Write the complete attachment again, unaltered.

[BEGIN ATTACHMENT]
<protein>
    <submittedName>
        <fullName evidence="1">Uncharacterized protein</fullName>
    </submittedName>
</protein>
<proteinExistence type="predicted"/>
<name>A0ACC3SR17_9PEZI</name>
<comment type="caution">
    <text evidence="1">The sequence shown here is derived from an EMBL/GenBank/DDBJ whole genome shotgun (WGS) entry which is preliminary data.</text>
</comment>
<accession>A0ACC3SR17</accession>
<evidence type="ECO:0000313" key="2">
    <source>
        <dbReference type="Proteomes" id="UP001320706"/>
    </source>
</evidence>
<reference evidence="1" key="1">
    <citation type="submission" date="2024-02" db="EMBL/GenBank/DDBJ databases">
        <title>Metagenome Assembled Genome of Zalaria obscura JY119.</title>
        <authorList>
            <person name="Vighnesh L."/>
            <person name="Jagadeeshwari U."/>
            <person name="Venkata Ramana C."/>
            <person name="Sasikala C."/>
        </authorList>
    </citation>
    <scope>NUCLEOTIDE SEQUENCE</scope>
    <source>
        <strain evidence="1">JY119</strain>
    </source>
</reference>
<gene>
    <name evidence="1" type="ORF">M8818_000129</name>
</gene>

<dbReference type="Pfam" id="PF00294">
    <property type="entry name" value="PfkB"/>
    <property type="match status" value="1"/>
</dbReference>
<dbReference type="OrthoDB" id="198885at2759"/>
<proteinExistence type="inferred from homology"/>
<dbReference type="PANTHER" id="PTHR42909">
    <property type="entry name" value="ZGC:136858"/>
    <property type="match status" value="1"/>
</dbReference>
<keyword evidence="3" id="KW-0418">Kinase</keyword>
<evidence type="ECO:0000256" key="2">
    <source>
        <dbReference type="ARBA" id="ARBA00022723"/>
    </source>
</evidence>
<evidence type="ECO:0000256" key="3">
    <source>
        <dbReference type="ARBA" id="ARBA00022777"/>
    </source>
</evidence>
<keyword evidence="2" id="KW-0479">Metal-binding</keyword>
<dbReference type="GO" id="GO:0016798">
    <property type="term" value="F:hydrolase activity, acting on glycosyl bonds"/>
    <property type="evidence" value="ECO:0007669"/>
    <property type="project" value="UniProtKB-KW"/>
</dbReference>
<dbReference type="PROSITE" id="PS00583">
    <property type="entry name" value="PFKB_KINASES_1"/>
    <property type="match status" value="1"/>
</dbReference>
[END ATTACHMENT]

<protein>
    <submittedName>
        <fullName evidence="1">Uncharacterized protein</fullName>
    </submittedName>
</protein>
<proteinExistence type="predicted"/>
<name>A0ACC3SR17_9PEZI</name>
<comment type="caution">
    <text evidence="1">The sequence shown here is derived from an EMBL/GenBank/DDBJ whole genome shotgun (WGS) entry which is preliminary data.</text>
</comment>
<accession>A0ACC3SR17</accession>
<evidence type="ECO:0000313" key="2">
    <source>
        <dbReference type="Proteomes" id="UP001320706"/>
    </source>
</evidence>
<reference evidence="1" key="1">
    <citation type="submission" date="2024-02" db="EMBL/GenBank/DDBJ databases">
        <title>Metagenome Assembled Genome of Zalaria obscura JY119.</title>
        <authorList>
            <person name="Vighnesh L."/>
            <person name="Jagadeeshwari U."/>
            <person name="Venkata Ramana C."/>
            <person name="Sasikala C."/>
        </authorList>
    </citation>
    <scope>NUCLEOTIDE SEQUENCE</scope>
    <source>
        <strain evidence="1">JY119</strain>
    </source>
</reference>
<gene>
    <name evidence="1" type="ORF">M8818_000129</name>
</gene>

<dbReference type="Pfam" id="PF00294">
    <property type="entry name" value="PfkB"/>
    <property type="match status" value="1"/>
</dbReference>
<dbReference type="OrthoDB" id="198885at2759"/>
<proteinExistence type="inferred from homology"/>
<dbReference type="PANTHER" id="PTHR42909">
    <property type="entry name" value="ZGC:136858"/>
    <property type="match status" value="1"/>
</dbReference>
<keyword evidence="3" id="KW-0418">Kinase</keyword>
<evidence type="ECO:0000256" key="2">
    <source>
        <dbReference type="ARBA" id="ARBA00022723"/>
    </source>
</evidence>
<evidence type="ECO:0000256" key="3">
    <source>
        <dbReference type="ARBA" id="ARBA00022777"/>
    </source>
</evidence>
<keyword evidence="2" id="KW-0479">Metal-binding</keyword>
<dbReference type="GO" id="GO:0016798">
    <property type="term" value="F:hydrolase activity, acting on glycosyl bonds"/>
    <property type="evidence" value="ECO:0007669"/>
    <property type="project" value="UniProtKB-KW"/>
</dbReference>
<dbReference type="PROSITE" id="PS00583">
    <property type="entry name" value="PFKB_KINASES_1"/>
    <property type="match status" value="1"/>
</dbReference>